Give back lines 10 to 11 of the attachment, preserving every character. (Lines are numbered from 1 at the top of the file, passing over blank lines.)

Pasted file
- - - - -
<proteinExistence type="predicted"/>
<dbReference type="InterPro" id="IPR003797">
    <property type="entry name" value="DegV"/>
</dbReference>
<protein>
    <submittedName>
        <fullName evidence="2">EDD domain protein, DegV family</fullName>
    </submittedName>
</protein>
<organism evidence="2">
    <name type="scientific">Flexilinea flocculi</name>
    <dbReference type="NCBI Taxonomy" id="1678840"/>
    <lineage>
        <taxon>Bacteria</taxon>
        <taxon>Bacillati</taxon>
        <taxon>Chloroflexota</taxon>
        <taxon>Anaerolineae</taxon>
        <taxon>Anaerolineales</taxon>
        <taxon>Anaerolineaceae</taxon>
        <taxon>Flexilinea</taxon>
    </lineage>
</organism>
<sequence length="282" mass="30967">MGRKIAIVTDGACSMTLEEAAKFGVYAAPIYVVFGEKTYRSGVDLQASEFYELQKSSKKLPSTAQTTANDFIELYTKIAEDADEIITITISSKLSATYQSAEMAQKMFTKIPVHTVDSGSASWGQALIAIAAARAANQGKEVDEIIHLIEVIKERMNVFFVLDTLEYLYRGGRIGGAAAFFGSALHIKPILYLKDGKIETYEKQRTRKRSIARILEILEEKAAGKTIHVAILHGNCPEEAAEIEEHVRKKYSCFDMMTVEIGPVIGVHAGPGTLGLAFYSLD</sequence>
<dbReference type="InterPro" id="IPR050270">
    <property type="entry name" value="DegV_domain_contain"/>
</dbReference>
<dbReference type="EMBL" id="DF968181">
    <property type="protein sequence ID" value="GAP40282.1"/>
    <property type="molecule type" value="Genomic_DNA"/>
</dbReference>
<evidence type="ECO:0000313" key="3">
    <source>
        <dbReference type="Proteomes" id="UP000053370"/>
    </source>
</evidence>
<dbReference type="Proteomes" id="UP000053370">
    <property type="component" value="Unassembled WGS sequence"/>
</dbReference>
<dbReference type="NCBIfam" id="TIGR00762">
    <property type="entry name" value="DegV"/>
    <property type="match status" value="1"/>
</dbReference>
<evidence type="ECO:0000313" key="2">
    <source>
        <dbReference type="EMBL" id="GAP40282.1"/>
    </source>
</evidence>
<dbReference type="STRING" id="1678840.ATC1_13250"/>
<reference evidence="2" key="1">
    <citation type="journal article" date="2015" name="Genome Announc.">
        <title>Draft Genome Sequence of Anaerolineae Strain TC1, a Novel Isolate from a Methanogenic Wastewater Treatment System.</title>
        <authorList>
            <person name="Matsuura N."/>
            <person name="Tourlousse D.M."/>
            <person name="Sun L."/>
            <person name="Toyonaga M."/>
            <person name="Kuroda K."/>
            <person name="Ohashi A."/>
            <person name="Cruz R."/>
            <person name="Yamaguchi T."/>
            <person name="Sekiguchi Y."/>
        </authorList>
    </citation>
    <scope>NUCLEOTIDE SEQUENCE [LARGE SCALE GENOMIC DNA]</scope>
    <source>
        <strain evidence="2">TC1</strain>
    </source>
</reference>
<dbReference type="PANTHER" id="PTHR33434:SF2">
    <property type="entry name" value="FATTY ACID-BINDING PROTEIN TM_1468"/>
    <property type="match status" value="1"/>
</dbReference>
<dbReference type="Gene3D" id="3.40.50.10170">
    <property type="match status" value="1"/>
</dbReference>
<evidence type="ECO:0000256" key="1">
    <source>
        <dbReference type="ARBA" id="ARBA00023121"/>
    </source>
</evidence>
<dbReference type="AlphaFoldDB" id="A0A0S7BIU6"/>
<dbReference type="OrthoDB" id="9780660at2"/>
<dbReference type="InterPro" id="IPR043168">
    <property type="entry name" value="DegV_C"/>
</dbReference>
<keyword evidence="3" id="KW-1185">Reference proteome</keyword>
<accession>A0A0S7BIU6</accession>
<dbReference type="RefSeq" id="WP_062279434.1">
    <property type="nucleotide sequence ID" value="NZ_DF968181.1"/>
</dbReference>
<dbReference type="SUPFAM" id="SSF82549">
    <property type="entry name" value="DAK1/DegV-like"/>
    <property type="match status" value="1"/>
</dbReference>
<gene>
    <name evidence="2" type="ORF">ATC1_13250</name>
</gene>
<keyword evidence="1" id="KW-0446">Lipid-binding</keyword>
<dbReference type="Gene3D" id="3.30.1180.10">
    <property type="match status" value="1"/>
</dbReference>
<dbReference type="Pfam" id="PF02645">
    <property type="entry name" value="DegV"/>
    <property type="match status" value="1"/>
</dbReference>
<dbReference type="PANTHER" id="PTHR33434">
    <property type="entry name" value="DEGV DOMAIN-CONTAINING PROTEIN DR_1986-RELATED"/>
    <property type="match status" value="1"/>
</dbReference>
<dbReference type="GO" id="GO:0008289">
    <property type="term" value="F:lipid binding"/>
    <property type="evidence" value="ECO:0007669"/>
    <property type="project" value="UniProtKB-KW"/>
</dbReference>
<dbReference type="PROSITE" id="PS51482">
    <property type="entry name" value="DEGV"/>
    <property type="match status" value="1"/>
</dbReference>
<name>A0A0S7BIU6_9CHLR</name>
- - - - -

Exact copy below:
<organism evidence="2">
    <name type="scientific">Flexilinea flocculi</name>